As legal technologies advance, and attorney expectations increase, law firms will need to implement dramatic changes in how they deliver IT services. Outsourcing, mobility, security and big data are coming, whether you believe in them or not. Are you ready for the change?
Many firms have little problems advancing their technology. Some will religiously upgrade applications to every new version that comes out. Desktop and server operating systems get patched and patched again. The basic desktop hardware gets refreshed every three to four years.
But even as these systems advance, for many, the support structure remains the same as when the systems were first installed.
What factors have or will be changing that should impact the way you deliver IT services in your law firm? There are several large scale themes that will affect future legal support…
Outsourcing will increase
For many firms we will see a dramatic change as services, software and even infrastructures become outsourced.
The trend toward outsourcing will continue to rise in law firms, but in a very uneven manner, with some firms outsourcing selected subsystems and services, and others selected tasks and duties.
Smaller law firms will continue to lead the “whole package” outsourcing as a way to combat the in-house IT capabilities of larger firms. You should look for a decrease in maintenance and management positions and a rise in internal analyst/consultant roles.
Mobility will disrupt traditional workflows
BYOD (Bring Your Own Device) has disrupted the traditional mobile mail and remote access systems.
Where BlackBerry once reigned supreme, many firms have abandoned them or turned to support multiple devices running Apple’s iOS and Google’s Android. While RIM attempts a comeback with the new BlackBerry 10, Microsoft has entered the fray with Windows8 phones and Surface tablets.
More devices, more variations and different kinds of software require new policies, or an expanded capability at the help desk. Some firms are developing “mobile specialist” roles to provide the expected level of attorney service.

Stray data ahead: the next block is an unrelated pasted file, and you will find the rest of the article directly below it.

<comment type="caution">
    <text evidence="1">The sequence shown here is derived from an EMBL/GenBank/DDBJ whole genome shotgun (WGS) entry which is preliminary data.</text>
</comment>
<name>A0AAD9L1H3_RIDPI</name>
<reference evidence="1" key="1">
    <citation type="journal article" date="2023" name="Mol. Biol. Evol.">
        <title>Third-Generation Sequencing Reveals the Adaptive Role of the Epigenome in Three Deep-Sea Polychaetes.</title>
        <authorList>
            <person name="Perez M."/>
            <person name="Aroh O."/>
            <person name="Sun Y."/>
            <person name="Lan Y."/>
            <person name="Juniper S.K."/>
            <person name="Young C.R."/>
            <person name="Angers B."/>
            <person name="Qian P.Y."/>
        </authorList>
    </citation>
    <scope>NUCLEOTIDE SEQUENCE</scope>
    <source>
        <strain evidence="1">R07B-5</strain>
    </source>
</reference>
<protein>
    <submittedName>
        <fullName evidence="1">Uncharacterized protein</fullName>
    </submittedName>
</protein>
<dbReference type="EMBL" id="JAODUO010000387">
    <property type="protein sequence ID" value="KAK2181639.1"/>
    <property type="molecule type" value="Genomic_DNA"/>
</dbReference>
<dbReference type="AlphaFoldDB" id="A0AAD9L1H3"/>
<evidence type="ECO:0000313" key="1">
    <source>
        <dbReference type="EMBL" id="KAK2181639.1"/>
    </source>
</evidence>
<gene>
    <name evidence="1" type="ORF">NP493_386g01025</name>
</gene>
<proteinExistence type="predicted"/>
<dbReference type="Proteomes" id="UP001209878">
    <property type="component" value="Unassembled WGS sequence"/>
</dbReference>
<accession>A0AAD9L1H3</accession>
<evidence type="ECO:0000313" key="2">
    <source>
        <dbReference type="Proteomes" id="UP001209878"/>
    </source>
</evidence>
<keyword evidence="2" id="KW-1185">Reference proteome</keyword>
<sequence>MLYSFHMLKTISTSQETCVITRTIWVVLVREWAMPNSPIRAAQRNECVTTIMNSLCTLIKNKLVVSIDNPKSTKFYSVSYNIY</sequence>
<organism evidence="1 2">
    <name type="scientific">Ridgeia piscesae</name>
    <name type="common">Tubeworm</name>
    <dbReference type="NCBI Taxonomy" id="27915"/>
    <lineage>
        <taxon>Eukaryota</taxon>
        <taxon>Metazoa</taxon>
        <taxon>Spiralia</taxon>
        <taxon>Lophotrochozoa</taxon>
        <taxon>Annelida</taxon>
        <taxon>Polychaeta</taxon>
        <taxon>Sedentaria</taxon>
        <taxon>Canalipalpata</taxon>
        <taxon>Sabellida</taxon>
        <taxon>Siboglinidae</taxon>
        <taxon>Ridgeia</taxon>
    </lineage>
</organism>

The emphasis on mobility, coupled with efficiencies, will force the creation of a next generation of collaborative workflows. They will be designed from the ground up for mobile devices so that approval, delegations and requests for additional information can all be handled remotely and across all platforms.
The outsourcing of work will also require these workflows to reach outside the firm, further emphasizing cross platform web tools and lessening the value of proprietary software tools.
Security will be re-worked
Of all the potential areas of change, the most needed and most urgent is that of security. In too many law firms, security needs to be totally reworked and greatly enhanced.
To meet these needs we will see the number of Chief Security Officers in law firms increase. Larger firms will bring on more dedicated security staff. We’ll see smaller firms drawing upon the expertise of outside security consultants. These security personnel will focus on access issues and reorienting security to the data (not the access device).
User security education and training are also major issues that law firms will have to address. The mechanics of how to secure and access client materials is one thing. Even what constitutes a “strong” password can be considered easy. User awareness and general concern is another. In addition to raising awareness on spear phishing attacks, the proper use of the numerous social media outlets must be raised.
Security will be on the lookout for what I am calling BYOS (Bring Your Own Software). Attorneys and staff, with access to all the amazing software tools for smartphones and tablets can, and will, create their own workflows using tools the firm has not authorized or may not even know about.
While security will be out to control and restrict these situations, the phrase “there’s an app for that” will take on new meaning as beefed up law firm programming teams develop more applications. This new breed of application will not be the marketing/newsletter “fluff” application, but hardcore, productivity tools. The legal vendor community has been slow to change and the larger firms won’t be waiting for them to catch up.
Big Data will gain traction
As law firms’ jump onto the big data bandwagon, there will be a need for very high end system analysts to make sure that the proper data is being captured, and that all the disparate data can be brought together in a useful way.
Remember the story about how Target was able to use the big data it collects around purchasing habits to predict a young girl’s pregnancy, before the parents even knew? We’re going to see more of this. Law firms will be using its own statisticians to analyze their client and industry data to enhance their business.
Are you ready for the change?
Are you planning a system upgrade in the New Year? Are you looking forward to that new version of MS Office or that faster laptop? If you aren’t also addressing your support structure, I say, “why bother?” If you’ve let your support structure languish, you are in for a big shock. Outsourcing, mobility, security and big data are coming, whether you believe in them or not.
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